"This video is no longer available"

All of us owe a debt of gratitude to loyal BigSoccer member "bradd" who managed to preserve actual footage of the Blanco incident prior to it's mysterious disappearance:'

As to the original clip, Major League Soccer really needs to learn how to leave well enough alone.

When Blanco's meltdown finally happened, it wasn't even on their watch. League officials had to know that, given his history, it was only a matter of time before something like this happened, and surely dreaded the inevitable day when they would be forced to drop the sword of Damocles smack on the head of one of their biggest, most popular stars.

Instead, the man had the courtesy to indulge his road show Rage O'Rama in a US Open Cup match, thereby making the whole thing USSF's problem. MLS was off the hook.

The only time their name even came up was when DC United decided - apparently on their own, contrary to early reports - that they would be sending the video on to MLS HQ where it would likely be subject to much giggling and rewinding during coffee breaks but not much else.

(Still capture is from Luis Arroyave's EXCELENT POST ON THIS TOPIC which I highly recommend)

Then a funny thing happened. A full 18 hours after the brief video clip which showed Blanco laying an apparently pretty girlish smack on Clyde Simms appeared on YouTube, it was gone.

In it's place was the notation: "This video is no longer available due to a copyright claim by Major League Soccer, LLC"

Say what?

Now it's true that YouTube is routinely and tirelessly patrolled by minions of the English Premier League who zealously file DMCA claims on any video which dares to show even a smidgen of EPL footage. Ditto UEFA during Euro 2008 and FIFA during the World Cup.

MLS has always been different. YouTube is replete with MLS videos, game footage, compilations and various player highlights and hijinks set to every piece of bad music recorded in the last ten years, with the possible exception of Push th' Little Daisies by Ween.

Thank God.

Yet out of the blue, here they are demanding the takedown of a video clip from a game which isn't even one of theirs, presumably based on the somewhat shaky grounds that since they own the uniform designs that are depicted they have the right to limit the exposure of said uniforms in ways they don't much care for. Like, for example, assault and battery.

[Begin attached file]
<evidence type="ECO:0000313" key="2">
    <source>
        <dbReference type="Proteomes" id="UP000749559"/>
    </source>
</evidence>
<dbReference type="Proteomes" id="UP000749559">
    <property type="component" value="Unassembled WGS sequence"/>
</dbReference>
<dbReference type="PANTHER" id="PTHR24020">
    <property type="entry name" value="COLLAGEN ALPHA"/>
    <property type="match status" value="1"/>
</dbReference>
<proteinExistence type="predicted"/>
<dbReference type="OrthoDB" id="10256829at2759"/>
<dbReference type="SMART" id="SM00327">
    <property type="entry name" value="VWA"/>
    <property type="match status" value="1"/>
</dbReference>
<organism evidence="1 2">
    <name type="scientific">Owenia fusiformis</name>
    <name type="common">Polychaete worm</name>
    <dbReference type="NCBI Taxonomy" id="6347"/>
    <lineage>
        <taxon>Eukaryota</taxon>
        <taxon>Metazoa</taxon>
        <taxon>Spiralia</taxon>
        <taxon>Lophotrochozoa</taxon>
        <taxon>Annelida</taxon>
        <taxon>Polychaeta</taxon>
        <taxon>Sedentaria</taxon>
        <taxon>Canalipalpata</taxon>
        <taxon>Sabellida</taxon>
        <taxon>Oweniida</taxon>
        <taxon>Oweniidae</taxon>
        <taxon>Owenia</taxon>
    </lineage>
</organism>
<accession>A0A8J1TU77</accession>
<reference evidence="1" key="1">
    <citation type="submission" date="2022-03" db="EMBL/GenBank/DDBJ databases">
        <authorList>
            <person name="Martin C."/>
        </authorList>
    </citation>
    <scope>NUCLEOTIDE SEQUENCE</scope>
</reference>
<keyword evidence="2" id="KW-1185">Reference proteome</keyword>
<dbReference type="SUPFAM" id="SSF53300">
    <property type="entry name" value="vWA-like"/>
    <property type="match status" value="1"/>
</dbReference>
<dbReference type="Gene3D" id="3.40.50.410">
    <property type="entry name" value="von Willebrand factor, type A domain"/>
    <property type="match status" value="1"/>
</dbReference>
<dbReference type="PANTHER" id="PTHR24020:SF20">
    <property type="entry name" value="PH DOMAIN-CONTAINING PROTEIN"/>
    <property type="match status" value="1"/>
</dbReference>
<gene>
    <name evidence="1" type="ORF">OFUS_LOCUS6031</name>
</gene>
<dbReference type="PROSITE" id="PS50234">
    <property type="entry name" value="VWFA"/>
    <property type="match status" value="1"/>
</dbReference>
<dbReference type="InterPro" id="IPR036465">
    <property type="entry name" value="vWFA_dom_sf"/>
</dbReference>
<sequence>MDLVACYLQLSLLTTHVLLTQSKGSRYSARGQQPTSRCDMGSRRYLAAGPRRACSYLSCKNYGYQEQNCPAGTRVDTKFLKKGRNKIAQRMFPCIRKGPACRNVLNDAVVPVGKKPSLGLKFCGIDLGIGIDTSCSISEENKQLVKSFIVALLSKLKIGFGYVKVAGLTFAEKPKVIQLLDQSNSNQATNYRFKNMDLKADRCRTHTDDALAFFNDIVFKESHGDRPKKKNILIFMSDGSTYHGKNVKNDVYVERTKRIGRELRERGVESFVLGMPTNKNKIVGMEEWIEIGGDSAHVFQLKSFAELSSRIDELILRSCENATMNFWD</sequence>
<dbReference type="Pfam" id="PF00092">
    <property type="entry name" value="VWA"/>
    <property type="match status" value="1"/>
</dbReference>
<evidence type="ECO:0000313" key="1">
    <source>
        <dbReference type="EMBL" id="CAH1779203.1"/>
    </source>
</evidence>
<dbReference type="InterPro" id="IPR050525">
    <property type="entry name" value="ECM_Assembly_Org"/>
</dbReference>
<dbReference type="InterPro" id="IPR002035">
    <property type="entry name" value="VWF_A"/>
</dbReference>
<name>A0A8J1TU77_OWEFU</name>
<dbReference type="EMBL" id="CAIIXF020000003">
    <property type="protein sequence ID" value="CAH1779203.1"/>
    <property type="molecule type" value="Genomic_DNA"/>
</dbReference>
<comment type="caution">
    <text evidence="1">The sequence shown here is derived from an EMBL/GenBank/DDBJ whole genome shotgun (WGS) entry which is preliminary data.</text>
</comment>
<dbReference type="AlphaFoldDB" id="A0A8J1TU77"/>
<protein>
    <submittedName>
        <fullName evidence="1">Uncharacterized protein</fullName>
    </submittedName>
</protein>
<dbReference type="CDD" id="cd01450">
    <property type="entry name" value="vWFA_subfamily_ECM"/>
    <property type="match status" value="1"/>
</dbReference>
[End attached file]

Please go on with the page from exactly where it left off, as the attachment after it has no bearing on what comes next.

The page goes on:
Of course we'll never know for sure just what their claim is, since no reporter will ever ask them and no MLS suit will ever say.

But the strangest thing about the league's ham-fisted foray into the Wonderful World of Censorship, the thing that more than anything makes you scratch your head is this:

In 2008, mlsnet.com implemented the "Quickkicks" video summaries of each game. Of note here is that, along with every goal and every big save and all the rest, they include clips of every card, yellow or red, from every single match. Many times, they repeat the incident in slow-motion so we can fully savor the carnage.

(Just as an aside, in case you didn't know, MLS Quickkicks clips can be embedded in BigSoccer posts, just like YouTube clips.)

So if this had actually been an MLS match, we wouldn't need a YouTube clip of this incident: MLS WOULD HAVE POSTED IT THEMSELVES.

For example, here's an ugly incident from last week that the league currently has available on their own website

Yet they have demanded that a similar clip from a game which wasn't under league auspices be taken down. Very, very odd.

It is also being reported that DCU does in fact have some video of Blanco head butting a DC official, although the Fire is describing it as BLANCO'S "FOREHEAD GRAZING THE CHEEK OR JAW AREA" of said DC official.

Um. Sure, Sounds likely.

It does seem fair to add though that it is highly unusual, even unheard of, for a "DC official" to trot over to the Fire bench and start hassling Blanco about leaving the field.

It is the referee's responsibility to see that he excuses himself from the field, and normally a coach or other staff member from the player's own team escorts him to the locker room.

I cannot conceive of why some United staffer would have taken it upon himself to start jawing at the guy, and that leaves aside the fact that it's a clear violation of the rules for anyone from DC to be in the Fire's technical area.

The USSF Disciplinary Committee will be meeting "in the near future" (my money is on Christmas 2009) to decide on what action to take. Which sounds ominous, but in fact about all they can do is ban the guy from US Open Cup matches for a while, a somehwat less than Draconian punishment.

However all that shakes out, it's obvious that MLS wants this swept under the rug. And while I can understand their desire to prevent, say, Jim Rome from doing 30 seconds on "soccer violence" with this tape, the cat is out of the bag, boys.